Using In-Hospital Mortality as an Indicator of Quality Care and Hospital Performance


in-hospital mortality
Al Farabi hospital
Quality care

How to Cite

Bisbis B, El Gamri A. Using In-Hospital Mortality as an Indicator of Quality Care and Hospital Performance. Integr J Med Sci [Internet]. 2016Jan.30 [cited 2020Oct.30];3(1):6-. Available from:


The in-hospital mortality (MIH) is used as a performance indicator and quality healthcare in hospital. However, the majority of deaths resulted from an inevitable disease process (severity of cases and / or co-morbidity), and not medical errors or changes in the quality of care. This work aims to make a distribution of deaths in the Regional Hospital of Eastern, Al Farabi hospital and to highlight that more studies on the MIH are required consistently with detailed clinical data at the admission. The MIH showed its limitation as a health care  indicator. The overall rate of in-hospital deaths within the Al Farabi hospital has averaged 2.4%, with 8.4% in the emergency unit, 28% in intensive care unit, 22% Neonatology unit, 1.6% in pediatric unit. The MIH may depend, firstly, on the condition of patients before hospitalization and secondly, on the conditions of their transfer from one institution to another that supports them as a last resort. Al Farabi hospital supports patients transferred from the provinces of the eastern region. Thus, 6% of patients who died in 2014 come from Berkane, 2% from  Nador, 2% from Bouarfa, 4% from  Taourirt and 2% from Jerrada. One might question about  the procedures and the conditions of such transfers. In conclusion, the overall MIH measured from routine data do not allow proper comparison between hospitals or the assessment of the quality of care and patient safety in the hospital. To do so, we should ideally have detailed clinical data on admission (e.g. type of admission, age of patient, sex, comorbidity, ...). The MIH is however an important indicator to consider as a tool to detect potential  problems related to admission procedures and to suspect an area of "non-quality" in healthcare . The MIH is interesting for the patient and for the hospital because it serves the improvement of quality healthcare.


Lilford R, Pronovost P. Using hospital mortality rates to judge hospital performance: a bad idea that just won’t go away. BMJ. 2010;340:c2016.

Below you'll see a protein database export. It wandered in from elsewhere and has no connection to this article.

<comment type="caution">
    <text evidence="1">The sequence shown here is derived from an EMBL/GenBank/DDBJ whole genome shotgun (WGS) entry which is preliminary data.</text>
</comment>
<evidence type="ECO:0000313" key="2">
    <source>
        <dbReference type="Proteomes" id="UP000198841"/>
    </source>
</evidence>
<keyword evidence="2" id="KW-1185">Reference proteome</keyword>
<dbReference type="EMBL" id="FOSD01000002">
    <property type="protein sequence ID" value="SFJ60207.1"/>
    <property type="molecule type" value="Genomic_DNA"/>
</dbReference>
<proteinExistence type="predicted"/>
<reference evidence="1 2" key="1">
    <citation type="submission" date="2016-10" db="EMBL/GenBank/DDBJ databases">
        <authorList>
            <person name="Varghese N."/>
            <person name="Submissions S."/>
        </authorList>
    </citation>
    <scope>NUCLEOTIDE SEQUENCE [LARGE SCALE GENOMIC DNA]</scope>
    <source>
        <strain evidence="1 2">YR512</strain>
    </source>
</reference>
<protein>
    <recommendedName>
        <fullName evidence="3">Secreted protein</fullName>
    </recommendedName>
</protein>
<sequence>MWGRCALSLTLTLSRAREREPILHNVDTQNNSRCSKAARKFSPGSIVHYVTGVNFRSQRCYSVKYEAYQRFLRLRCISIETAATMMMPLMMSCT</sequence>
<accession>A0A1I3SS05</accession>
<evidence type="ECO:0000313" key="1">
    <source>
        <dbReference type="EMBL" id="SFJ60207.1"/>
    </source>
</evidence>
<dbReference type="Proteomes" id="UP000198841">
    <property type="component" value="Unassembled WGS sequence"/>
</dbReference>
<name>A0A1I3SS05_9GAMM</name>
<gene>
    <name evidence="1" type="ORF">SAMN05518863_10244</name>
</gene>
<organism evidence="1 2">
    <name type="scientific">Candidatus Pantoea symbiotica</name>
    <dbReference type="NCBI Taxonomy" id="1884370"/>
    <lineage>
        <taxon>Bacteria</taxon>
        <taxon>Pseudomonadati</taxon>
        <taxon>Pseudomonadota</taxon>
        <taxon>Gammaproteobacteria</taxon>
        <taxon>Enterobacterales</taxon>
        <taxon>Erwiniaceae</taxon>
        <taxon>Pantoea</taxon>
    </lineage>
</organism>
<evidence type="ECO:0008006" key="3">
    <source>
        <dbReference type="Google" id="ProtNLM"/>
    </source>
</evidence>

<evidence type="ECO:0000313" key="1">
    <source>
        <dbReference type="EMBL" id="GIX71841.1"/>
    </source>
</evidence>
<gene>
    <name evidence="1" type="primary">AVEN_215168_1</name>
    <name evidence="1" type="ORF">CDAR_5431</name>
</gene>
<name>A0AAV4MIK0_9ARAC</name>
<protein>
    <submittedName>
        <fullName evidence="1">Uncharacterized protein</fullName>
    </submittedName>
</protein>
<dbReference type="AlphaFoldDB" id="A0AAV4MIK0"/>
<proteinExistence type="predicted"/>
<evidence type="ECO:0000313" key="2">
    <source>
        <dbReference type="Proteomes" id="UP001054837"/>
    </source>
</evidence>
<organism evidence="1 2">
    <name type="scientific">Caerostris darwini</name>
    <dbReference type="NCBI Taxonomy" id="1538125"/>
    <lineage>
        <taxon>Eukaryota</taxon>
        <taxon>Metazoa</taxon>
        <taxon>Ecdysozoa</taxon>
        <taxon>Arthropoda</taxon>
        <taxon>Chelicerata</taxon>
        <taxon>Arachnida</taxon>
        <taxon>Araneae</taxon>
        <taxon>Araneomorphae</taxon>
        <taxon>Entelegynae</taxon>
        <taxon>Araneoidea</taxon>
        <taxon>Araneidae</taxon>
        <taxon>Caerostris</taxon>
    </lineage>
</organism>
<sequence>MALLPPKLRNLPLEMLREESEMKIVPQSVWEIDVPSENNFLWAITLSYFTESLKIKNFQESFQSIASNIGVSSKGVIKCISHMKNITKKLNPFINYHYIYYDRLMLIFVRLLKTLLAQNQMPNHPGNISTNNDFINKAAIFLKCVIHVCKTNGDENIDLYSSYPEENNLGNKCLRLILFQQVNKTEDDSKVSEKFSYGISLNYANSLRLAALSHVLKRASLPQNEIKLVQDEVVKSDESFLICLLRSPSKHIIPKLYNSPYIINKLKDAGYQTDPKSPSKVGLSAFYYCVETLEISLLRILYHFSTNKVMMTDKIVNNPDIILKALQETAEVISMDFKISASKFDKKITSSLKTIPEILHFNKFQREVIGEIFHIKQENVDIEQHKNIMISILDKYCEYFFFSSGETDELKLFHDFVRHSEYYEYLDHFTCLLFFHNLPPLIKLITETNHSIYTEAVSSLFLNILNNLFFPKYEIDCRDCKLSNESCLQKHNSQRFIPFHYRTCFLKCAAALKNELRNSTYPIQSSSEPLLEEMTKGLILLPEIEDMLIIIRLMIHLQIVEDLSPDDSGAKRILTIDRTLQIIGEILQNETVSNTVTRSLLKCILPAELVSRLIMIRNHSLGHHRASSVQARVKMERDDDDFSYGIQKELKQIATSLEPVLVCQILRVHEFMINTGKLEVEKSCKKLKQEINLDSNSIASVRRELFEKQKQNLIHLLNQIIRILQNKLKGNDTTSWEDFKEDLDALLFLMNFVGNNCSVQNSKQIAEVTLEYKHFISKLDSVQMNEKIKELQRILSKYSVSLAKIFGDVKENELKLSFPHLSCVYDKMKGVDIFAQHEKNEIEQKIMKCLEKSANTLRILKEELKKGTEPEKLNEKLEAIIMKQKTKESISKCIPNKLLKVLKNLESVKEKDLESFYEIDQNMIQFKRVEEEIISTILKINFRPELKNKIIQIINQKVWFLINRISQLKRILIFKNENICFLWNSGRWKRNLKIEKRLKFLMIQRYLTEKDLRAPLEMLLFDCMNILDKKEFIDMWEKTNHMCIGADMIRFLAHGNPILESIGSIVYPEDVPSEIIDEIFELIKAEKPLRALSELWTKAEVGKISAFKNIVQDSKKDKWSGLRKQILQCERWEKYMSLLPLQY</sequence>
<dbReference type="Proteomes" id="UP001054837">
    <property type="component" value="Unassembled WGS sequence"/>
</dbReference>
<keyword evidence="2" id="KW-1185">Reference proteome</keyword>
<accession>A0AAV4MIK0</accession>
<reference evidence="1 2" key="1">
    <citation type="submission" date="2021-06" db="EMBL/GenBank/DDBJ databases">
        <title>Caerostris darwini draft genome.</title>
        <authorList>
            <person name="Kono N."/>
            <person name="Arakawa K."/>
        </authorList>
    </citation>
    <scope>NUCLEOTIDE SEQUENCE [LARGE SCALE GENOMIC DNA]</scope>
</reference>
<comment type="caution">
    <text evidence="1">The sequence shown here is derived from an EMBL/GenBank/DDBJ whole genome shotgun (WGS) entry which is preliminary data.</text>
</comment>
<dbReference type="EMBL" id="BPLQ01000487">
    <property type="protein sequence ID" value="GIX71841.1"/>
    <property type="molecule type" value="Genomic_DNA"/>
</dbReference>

Pitches DW, Mohammed MA, Lilford RJ. What is the empirical evidence that hospitals with higher-risk adjusted mortality rates provide poorer quality care? A systematic review of the literature. BMC Health Serv Res 2007;20:91.

Girling AJ, Hofer TP, Wu J, et al. Case-mix adjusted hospital mortality is a poor proxy for preventable mortality: a modelling study. BMJ Qual Saf2012;21:1052-6

Raleigh V. SHMI, the new indicator for measuring hospital mortality: more light or more confusion? The king’s Fund – Ideas that change health care. 2011.

New Jersy Hospital Performance Report. Understanding and using Inpatient quality Indicators (IQIs). 2012.

Chiolero A, Paccaud F, Fornerod L. Comment faire de la surveillance sanitaire? L’exemple de l’Observatoire valaisan de la santé en Suisse. Santé Publique. 2014;26(1):75–84.

Luthi JC, Troillet N, Burnand B. Précautions et limitations lors de l’utilisation de la mortalité intra hospitalière comme indicateur de la qualité des soins. Revue médicale de la Suisse Romande 2004;124:697–700.

Goodacre S, Campbell M. What do hospital mortality rates tell us about quality of care? Emerg Med J 2015; 32:244-247

Jha AK, Li Z, Orav EJ, Epstein AM. Care in U.S. hospitals—the Hospital Quality Alliance program. N Engl J Med 2005;353:265-74.

Wilson B, Thornton JG, Hewison J, Lilford RJ, Watt I, Braunholtz D. The Leeds University Maternity Audit Project. Int J Qual Health Care2002;14:175-81.

Hogan H, Healey F, Neale G, et al. Preventable deaths due to problems in care in English acute hospitals: a retrospective case record review study. BMJ Qual Saf 2012; 21:737-45.

Hofer TP, Hayward RA. Identifying poor-quality hospitals - Can hospital mortality rates detect quality problems for medical diagnoses? Medical Care 1996; 34: 8: 737-753

Creative Commons License

This work is licensed under a Creative Commons Attribution 4.0 International License.

Copyright (c) 2016 Badia Bisbis and Abdelhai El Gamri